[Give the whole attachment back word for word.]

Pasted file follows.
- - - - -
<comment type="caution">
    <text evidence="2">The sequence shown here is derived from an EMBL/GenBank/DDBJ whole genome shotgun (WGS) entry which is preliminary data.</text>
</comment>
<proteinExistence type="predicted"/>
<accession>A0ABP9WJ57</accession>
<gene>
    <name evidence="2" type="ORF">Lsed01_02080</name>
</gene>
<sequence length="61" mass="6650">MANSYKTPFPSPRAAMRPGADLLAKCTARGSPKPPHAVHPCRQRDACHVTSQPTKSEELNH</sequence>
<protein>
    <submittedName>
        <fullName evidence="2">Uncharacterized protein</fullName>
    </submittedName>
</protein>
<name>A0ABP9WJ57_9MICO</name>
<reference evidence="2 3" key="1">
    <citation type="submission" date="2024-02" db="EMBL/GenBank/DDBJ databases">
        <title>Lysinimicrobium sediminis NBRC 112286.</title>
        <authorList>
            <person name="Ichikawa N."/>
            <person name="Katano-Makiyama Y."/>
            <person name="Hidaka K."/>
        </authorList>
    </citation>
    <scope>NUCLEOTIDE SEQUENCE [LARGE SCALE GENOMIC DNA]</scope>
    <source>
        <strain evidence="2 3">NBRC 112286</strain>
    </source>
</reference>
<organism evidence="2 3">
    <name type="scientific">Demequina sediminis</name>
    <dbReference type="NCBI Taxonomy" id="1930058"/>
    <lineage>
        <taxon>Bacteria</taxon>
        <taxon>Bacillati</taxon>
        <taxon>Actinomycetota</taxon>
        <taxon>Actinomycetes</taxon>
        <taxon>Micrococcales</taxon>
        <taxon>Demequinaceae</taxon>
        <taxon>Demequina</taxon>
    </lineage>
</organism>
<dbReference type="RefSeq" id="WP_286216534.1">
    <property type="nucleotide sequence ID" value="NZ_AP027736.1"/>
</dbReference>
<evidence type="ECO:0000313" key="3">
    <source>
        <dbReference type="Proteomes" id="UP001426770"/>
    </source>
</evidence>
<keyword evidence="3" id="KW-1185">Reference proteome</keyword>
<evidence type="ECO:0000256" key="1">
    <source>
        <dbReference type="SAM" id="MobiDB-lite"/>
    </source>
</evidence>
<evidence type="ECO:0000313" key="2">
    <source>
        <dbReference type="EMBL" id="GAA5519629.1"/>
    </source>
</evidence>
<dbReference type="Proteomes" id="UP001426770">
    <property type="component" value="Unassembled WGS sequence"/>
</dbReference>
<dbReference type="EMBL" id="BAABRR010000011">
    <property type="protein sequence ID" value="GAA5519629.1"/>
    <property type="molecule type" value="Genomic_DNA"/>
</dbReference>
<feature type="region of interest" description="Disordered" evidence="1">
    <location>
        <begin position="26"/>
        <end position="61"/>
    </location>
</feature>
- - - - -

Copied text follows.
<comment type="caution">
    <text evidence="2">The sequence shown here is derived from an EMBL/GenBank/DDBJ whole genome shotgun (WGS) entry which is preliminary data.</text>
</comment>
<proteinExistence type="predicted"/>
<accession>A0ABP9WJ57</accession>
<gene>
    <name evidence="2" type="ORF">Lsed01_02080</name>
</gene>
<sequence length="61" mass="6650">MANSYKTPFPSPRAAMRPGADLLAKCTARGSPKPPHAVHPCRQRDACHVTSQPTKSEELNH</sequence>
<protein>
    <submittedName>
        <fullName evidence="2">Uncharacterized protein</fullName>
    </submittedName>
</protein>
<name>A0ABP9WJ57_9MICO</name>
<reference evidence="2 3" key="1">
    <citation type="submission" date="2024-02" db="EMBL/GenBank/DDBJ databases">
        <title>Lysinimicrobium sediminis NBRC 112286.</title>
        <authorList>
            <person name="Ichikawa N."/>
            <person name="Katano-Makiyama Y."/>
            <person name="Hidaka K."/>
        </authorList>
    </citation>
    <scope>NUCLEOTIDE SEQUENCE [LARGE SCALE GENOMIC DNA]</scope>
    <source>
        <strain evidence="2 3">NBRC 112286</strain>
    </source>
</reference>
<organism evidence="2 3">
    <name type="scientific">Demequina sediminis</name>
    <dbReference type="NCBI Taxonomy" id="1930058"/>
    <lineage>
        <taxon>Bacteria</taxon>
        <taxon>Bacillati</taxon>
        <taxon>Actinomycetota</taxon>
        <taxon>Actinomycetes</taxon>
        <taxon>Micrococcales</taxon>
        <taxon>Demequinaceae</taxon>
        <taxon>Demequina</taxon>
    </lineage>
</organism>
<dbReference type="RefSeq" id="WP_286216534.1">
    <property type="nucleotide sequence ID" value="NZ_AP027736.1"/>
</dbReference>
<evidence type="ECO:0000313" key="3">
    <source>
        <dbReference type="Proteomes" id="UP001426770"/>
    </source>
</evidence>
<keyword evidence="3" id="KW-1185">Reference proteome</keyword>
<evidence type="ECO:0000256" key="1">
    <source>
        <dbReference type="SAM" id="MobiDB-lite"/>
    </source>
</evidence>
<evidence type="ECO:0000313" key="2">
    <source>
        <dbReference type="EMBL" id="GAA5519629.1"/>
    </source>
</evidence>
<dbReference type="Proteomes" id="UP001426770">
    <property type="component" value="Unassembled WGS sequence"/>
</dbReference>
<dbReference type="EMBL" id="BAABRR010000011">
    <property type="protein sequence ID" value="GAA5519629.1"/>
    <property type="molecule type" value="Genomic_DNA"/>
</dbReference>
<feature type="region of interest" description="Disordered" evidence="1">
    <location>
        <begin position="26"/>
        <end position="61"/>
    </location>
</feature>